Haverhill Unemployment Rate Stands at 5 Percent

Latest local unemployment numbers show a slight uptick in Haverhill and Merrimac, while jobless rates in the rest of the lower Merrimack Valley either fell or remained the same.

The seasonally unadjusted jobs and unemployment figures Tuesday from the state Executive Office of Labor and Workforce Development (EOLWD) show Haverhill’s unemployment rate increased by one percentage point in October to 5 percent. The number of unemployment claims in Haverhill increased by 23 from September to October to 1,681 people. In the same period, 14 jobs were added, bringing the number of employed to 31,872. However, the reported labor force in Haverhill increased by 37 to 33,553 people. In Merrimac, four more out of work brought unemployment in the town to 139, or up a point, at 3.7 percent to a labor force of 3,791 people. In contrast, unemployment in Lawrence fell by two-tenths a percent, but still had the valley’s highest unemployment rate at 9 percent in October. The statewide average unemployment rate was unchanged at 4.5 percent.

“During the month of October, seasonally unadjusted unemployment rates went down in eight labor market areas, increased in six areas, and remained the same in ten other areas of the state,” EOLWD Communications Director Colleen Quinn said. “The Lowell-Billerica-Chelmsford area had no change in its jobs level over the month while seasonal losses occurred in the Barnstable and Lynn-Saugus-Marblehead areas.”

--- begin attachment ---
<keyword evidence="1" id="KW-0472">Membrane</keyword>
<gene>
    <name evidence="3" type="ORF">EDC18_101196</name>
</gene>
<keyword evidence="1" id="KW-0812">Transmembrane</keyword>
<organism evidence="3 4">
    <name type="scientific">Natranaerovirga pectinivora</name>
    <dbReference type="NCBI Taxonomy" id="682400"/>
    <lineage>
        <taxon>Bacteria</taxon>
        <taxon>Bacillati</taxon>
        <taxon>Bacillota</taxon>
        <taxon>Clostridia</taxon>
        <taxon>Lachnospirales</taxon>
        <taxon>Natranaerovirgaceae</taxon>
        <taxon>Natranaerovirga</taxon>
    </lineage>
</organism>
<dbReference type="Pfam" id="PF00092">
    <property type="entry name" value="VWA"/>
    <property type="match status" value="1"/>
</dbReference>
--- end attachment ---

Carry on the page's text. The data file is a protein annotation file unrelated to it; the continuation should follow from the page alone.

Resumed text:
Also in WHAV’s listening area, Methuen and Groveland’s unemployment rates held at 5.2 percent and 3.6 percent respectively. The jobless rate in Andover dropped by one percentage point in October to 3.7 percent.

One thought on “Haverhill Unemployment Rate Stands at 5 Percent

  1. It’s too bad The BLS doesn’t count the number who simply gave up. In any even, 15K disappeared in Essex County during one-quarter, Summer to Fall typical adjustments do not reflect the amount of jobs that vanished. It is also why the “Unemployment Rate” sucks as a barometer of the working economy, as they simply don’t count all the possible demographics or actual people.

    The true story is that our country is in serious peril when it comes to labor and incomes: